Pfeiffer's red bat (Lasiurus pfeifferi) is a species of bat from the family Vespertilioninae and is endemic to Cuba. It is listed as Near Threatened by the IUCN Red List due to a significant population decline, caused by human population density on its endemic island, habitat conversion, and hurricanes. The species is probably insectivorous; fecal matter samples from a single bat contained only beetles. It may be a subspecies of the Seminole bat.Pipistrellus
For the light aircraft manufacturer, see Pipistrel.
Pipistrellus is a genus of bats in the family Vespertilionidae and subfamily Vespertilioninae. The name of the genus is derived from the Italian word pipistrello, meaning "bat" (from Latin vespertilio "bird of evening, bat").
The size of the genus has been considerably reduced as a result of work during the 1990s and 2000s, with genera such as Arielulus, Hypsugo, Falsistrellus, Neoromicia, Parastrellus, Perimyotis, Scotozous, and Vespadelus being split off. Still, molecular evidence suggests the genus is not monophyletic. Several other genera in the subfamily Vespertilioninae have also been merged with Pipistrellus in previous classifications. Species in the genus may be referred to as "pipistrelles" or "pipistrelle bats", though these terms are also used for species now placed in other genera, such as the western pipistrelle (Parastrellus hesperus) and eastern pipistrelle (Perimyotis subflavus) of North America. Species of the southern hemisphere separated to genus Falsistrellus are sometimes referred to as 'false pipistrelle' or 'falsistrelle'.They are somewhat distinguished from their much larger relatives, the noctule bats Nyctalus by their weak, fluttery flight reminiscent of a butterfly, though a few species are more direct in their flight.Pipistrellus raceyi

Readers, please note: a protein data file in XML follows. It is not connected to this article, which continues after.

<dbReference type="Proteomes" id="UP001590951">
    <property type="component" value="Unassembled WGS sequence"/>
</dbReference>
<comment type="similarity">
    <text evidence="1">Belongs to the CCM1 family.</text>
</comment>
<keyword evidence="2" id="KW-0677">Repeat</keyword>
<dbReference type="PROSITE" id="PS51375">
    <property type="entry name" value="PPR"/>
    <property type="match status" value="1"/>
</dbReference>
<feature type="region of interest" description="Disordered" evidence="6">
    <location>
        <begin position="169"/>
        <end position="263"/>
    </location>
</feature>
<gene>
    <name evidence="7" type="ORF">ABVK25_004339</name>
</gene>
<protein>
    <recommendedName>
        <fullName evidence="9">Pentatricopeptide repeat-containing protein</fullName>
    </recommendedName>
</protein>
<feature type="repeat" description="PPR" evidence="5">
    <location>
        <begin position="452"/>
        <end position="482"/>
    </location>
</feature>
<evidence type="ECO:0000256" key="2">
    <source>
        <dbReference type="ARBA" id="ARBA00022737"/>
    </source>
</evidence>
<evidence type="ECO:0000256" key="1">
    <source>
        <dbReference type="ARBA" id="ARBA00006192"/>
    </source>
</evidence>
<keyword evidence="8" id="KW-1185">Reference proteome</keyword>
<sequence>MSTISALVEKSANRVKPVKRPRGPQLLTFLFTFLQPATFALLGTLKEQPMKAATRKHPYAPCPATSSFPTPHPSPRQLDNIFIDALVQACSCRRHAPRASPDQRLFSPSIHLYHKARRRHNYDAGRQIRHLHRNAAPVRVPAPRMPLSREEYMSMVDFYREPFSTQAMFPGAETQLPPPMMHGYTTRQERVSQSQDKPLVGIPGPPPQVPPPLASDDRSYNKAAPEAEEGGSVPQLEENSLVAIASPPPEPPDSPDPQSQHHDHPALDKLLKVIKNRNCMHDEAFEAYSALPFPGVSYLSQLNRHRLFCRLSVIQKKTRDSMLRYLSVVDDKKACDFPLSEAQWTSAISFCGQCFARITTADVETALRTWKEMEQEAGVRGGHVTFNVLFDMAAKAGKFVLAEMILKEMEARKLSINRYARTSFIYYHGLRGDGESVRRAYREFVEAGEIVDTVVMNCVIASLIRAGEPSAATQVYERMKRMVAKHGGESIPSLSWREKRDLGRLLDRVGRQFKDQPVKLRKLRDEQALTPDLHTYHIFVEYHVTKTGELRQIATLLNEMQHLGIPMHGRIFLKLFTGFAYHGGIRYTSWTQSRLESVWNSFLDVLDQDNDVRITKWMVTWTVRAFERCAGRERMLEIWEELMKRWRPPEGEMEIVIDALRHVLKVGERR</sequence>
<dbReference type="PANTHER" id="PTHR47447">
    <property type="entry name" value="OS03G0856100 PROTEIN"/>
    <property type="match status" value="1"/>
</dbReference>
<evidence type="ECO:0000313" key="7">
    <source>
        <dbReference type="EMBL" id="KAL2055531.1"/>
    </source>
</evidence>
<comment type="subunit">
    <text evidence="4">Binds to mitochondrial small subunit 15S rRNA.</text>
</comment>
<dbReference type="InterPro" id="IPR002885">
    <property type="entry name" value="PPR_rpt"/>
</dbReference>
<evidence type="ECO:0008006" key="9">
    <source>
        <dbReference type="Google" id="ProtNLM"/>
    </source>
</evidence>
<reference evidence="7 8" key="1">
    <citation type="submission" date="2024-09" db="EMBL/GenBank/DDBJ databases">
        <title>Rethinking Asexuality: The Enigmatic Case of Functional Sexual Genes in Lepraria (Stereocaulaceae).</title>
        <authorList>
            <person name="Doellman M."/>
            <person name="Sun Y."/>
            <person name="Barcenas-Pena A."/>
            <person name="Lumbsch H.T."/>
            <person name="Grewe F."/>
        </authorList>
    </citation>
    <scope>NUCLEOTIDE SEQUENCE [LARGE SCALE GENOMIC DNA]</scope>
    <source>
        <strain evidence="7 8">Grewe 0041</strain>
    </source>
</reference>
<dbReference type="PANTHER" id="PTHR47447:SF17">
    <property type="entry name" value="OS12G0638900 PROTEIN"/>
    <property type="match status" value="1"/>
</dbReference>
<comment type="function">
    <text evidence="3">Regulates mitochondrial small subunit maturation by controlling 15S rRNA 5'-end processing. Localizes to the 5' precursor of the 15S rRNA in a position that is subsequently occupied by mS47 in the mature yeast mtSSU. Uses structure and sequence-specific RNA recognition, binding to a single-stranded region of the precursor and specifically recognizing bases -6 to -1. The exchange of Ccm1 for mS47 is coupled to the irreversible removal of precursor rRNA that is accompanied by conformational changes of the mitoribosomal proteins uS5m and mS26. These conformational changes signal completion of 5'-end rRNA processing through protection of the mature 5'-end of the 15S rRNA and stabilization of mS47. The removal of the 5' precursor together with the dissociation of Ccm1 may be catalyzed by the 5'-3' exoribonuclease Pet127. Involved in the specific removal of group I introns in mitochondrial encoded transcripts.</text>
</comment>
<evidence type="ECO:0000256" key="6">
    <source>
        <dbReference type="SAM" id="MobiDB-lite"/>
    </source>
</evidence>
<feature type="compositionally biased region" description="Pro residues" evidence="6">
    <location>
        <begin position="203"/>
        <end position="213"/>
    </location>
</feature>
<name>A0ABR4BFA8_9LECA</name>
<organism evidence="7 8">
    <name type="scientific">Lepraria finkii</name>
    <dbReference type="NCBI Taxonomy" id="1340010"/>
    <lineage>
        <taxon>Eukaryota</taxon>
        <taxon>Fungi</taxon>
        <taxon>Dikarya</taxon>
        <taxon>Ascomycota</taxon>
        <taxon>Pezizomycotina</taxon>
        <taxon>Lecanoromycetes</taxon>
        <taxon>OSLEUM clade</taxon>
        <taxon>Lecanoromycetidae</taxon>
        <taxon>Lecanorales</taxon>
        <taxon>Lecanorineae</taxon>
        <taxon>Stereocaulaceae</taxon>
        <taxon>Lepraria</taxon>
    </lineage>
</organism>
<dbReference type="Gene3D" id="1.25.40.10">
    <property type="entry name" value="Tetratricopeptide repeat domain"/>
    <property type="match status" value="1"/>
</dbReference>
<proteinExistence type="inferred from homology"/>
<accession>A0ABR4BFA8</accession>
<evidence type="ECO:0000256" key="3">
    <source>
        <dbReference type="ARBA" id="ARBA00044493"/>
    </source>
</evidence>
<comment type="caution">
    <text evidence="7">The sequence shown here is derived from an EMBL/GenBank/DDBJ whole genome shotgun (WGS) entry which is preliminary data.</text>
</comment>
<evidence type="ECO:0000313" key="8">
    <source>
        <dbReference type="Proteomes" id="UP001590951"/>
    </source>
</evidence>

Pipistrellus raceyi, also known as Racey's pipistrelle, is a bat from Madagascar, in the genus Pipistrellus. Although unidentified species of Pipistrellus had been previously reported from Madagascar since the 1990s, P. raceyi was not formally named until 2006. It is apparently most closely related to the Asian species P. endoi, P. paterculus, and P. abramus, and its ancestors probably reached Madagascar from Asia. P. raceyi has been recorded at four sites, two in the eastern and two in the western lowlands. In the east, it is found in open areas and has been found roosting in a building; in the west it occurs in dry forest. Because of uncertainties about its ecology, it is listed as "Data Deficient" on the IUCN Red List.